(510) 540-6538; fax, (510) 540-1937; e-mail, thompson@signaturepress.com
Publishers of books on railroad history


1942-1946 Dry Bulk Covered Hopper Cars Definition and Discharge Gates

al.kresse <water.kresse@...>
 

Folks,

I'm looking at the 1942-46 built Pere Marquette 70-ton covered hopper cars. My available definition for a LO is a special car type "LO" -- A self-clearing permanently enclosed car, having fixed roof, sides and ends and provided with openings for loading through roof or sides. Openings fitted with weathertight covers or doors. Car also provided with bottom openings for unloading, with tight fitting covers or doors to prevent leakage of such commonities as sand, etc. is from a Aug 1938 ORER. Would that be current for my era?

I've also CBC images of the Enterprise discharge frames and gates for 1937 and 1957. Which would been used in 1942-46 era. The major diff seems to be an square extension on the gate operating shaft to install a crank handle into.


Re: Squadron Putty & Resin Kits

michaelashelley <mashelley@...>
 

I thin Squadron white putty with acetone (Cutex Nail Polish Remover, because that's what I have on hand.) It can be smoothed with a cotton swab dipped in acetone as well. However, I have not tried using it on resin.

Squadron white putty seems to have a finer grain than their green putty.

M.A.Shelley

--- In STMFC@yahoogroups.com, "behillman" <chris_hillman@...> wrote:

I tried filling some holes, etc. with "Squadron Putty" on some F&C resin kit parts and it didn't stick good at all; broke out of the holes very easily after a several day drying time. Any one with ideas about how to use it on resin? Apparently the two don't like to adhere well.

Also, when trying to apply small amounts of "Squadron Putty" it dries very quickly on the surface and doesn't allow you to spread it around easily. It's base is "Toluene". Anyone try to, say, mix it with some more toluene, maybe, or another solvent, to extend it's work-ability?

Thanks, Paul Hillman


Re: Squadron Putty & Resin Kits

Bob Sterner
 

Testors sells a white putty in a tube that is thinner and easier to work with than Squadron.

Bob Sterner

--- In STMFC@yahoogroups.com, "Steve Lucas" <stevelucas3@...> wrote:

The red Bondo putty works well for me. It can be cut with Testor's solvent. I also brush a little bit of solvent into the top of the tube when closing it up, or else it'll dry out a bit.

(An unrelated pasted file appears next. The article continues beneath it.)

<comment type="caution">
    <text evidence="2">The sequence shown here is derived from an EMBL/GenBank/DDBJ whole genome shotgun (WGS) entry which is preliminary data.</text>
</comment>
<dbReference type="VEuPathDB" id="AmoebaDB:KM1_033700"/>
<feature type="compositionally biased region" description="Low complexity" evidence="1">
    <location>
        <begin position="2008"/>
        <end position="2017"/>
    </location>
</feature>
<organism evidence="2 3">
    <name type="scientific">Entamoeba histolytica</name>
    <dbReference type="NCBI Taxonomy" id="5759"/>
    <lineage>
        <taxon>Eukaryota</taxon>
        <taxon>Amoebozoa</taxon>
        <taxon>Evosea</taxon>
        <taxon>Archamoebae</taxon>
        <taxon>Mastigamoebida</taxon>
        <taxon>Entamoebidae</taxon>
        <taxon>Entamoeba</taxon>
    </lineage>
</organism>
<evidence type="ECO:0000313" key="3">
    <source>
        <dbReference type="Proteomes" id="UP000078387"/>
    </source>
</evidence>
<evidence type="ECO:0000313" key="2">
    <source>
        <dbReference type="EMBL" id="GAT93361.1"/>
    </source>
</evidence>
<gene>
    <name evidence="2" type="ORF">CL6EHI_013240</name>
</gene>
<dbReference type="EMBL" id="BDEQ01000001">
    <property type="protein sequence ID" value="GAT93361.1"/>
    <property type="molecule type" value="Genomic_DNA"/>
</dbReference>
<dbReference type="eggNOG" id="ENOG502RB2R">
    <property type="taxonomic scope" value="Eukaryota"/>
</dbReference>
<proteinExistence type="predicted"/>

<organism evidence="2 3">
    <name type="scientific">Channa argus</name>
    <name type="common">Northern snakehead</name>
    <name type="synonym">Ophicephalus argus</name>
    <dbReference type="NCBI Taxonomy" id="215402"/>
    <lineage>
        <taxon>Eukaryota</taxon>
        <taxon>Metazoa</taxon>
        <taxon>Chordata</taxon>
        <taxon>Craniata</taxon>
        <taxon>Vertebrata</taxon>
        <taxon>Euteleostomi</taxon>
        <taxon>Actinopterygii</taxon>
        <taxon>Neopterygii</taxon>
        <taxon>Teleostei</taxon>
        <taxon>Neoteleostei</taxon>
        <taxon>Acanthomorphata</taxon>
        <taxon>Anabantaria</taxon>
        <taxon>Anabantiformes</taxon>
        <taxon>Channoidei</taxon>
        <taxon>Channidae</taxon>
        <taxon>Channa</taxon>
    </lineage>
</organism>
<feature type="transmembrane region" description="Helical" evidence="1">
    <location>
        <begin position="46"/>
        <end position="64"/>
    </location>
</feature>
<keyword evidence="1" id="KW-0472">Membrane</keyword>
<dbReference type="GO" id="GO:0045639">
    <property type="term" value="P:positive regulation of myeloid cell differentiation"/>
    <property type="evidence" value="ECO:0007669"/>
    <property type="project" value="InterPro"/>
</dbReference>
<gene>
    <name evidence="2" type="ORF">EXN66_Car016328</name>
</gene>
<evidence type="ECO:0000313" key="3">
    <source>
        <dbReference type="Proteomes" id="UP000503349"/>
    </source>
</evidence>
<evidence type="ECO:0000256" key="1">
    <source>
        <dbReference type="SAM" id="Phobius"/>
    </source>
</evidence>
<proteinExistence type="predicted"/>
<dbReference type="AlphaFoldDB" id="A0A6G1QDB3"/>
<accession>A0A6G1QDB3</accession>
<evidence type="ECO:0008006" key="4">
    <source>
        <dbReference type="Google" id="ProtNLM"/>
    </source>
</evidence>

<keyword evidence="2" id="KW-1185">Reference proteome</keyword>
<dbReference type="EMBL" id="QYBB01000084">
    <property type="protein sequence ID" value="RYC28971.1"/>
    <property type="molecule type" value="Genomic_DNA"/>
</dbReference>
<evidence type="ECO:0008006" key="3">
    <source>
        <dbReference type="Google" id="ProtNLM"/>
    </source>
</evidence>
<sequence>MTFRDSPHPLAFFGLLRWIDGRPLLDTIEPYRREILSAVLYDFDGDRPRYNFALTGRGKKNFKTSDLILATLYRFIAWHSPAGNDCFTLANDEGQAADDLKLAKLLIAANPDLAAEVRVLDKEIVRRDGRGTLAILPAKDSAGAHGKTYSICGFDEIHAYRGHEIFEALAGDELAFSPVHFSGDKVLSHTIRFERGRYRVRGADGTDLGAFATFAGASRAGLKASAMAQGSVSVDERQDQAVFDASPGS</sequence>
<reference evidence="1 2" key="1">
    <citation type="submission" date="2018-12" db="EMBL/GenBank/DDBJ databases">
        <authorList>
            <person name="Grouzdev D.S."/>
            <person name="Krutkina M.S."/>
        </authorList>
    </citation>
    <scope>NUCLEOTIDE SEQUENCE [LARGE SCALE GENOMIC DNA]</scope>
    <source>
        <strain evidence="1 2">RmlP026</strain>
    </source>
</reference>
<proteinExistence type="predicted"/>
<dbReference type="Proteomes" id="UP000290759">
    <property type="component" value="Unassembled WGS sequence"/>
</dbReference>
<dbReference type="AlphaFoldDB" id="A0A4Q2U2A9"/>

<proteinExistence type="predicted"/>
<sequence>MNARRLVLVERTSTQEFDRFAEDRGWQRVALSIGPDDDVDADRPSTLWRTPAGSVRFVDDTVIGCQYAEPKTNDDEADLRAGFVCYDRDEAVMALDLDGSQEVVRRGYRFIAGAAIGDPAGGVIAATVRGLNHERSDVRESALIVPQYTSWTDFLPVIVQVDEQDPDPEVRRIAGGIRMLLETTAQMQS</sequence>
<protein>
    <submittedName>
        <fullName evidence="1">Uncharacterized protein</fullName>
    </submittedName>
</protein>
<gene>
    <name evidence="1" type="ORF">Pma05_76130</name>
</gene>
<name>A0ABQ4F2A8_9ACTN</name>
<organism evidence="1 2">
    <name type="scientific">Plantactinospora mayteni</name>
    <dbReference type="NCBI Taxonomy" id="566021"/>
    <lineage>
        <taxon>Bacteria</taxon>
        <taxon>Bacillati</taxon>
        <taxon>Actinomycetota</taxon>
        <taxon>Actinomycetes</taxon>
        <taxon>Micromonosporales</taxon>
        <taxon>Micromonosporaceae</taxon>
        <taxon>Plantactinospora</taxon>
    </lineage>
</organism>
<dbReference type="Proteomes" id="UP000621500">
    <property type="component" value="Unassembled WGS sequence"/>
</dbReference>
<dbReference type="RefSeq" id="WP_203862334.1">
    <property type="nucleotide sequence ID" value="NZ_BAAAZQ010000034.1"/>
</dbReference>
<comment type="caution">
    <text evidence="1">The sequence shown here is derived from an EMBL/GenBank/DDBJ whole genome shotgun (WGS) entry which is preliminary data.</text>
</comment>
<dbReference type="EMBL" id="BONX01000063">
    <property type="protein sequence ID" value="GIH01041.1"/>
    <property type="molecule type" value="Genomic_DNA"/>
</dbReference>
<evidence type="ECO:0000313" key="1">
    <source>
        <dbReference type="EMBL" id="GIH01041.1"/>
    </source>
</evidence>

Gunze Sangyo "Mr. Surfacer" I can also reccommend, having used it on many resin kits. Including a resin coach kit that I have become very anal retentive about the finish on. This stuff, when painted on, shows bad joints and flaws immediately. It's nice to find them before painting a model.

Steve Lucas.

--- In STMFC@yahoogroups.com, "Rob & Bev Manley" <robev1630@> wrote:

Paul,
I agree with the red Bondo spot putty.It has worked well and I have used it for years with no ill results.

Rob Manley

----- Original Message -----
From: Paul Hillman
To: STMFC@yahoogroups.com
Sent: Sunday, August 29, 2010 2:44 PM
Subject: Re: [STMFC] Squadron Putty & Resin Kits



Jack, and all,

Bondo "Glazing & Spot Putty" might be a better material. I have some from working on my vehicle paint jobs I'm doing also. I think it has a longer work-time and sticks to about anything which is cleaned well. Nice call!

The holes I'm having to fill are, yes, mistakes I made in drilling some counter-sunk holes for screws in the wrong places, to make a car-floor removable. They're like 1/16" dia. in 1/16" material and counter-sunk. There are also some casting-flaws in the car body that need filling & filing.

Let's see how the old "Bondo trick" comes through.

Thanks, Paul Hillman

----- Original Message -----
From: Jack Burgess<mailto:jack@>
To: STMFC@yahoogroups.com<mailto:STMFC@yahoogroups.com>
Sent: Sunday, August 29, 2010 2:02 PM
Subject: RE: [STMFC] Squadron Putty & Resin Kits

<I tried filling some holes, etc. with "Squadron Putty" on some F&C resin
<kit parts and it didn't stick good at all; broke out of the holes very
<easily after a several day drying time. Any one with ideas about how to
<use it on resin? Apparently the two don't like to adhere well.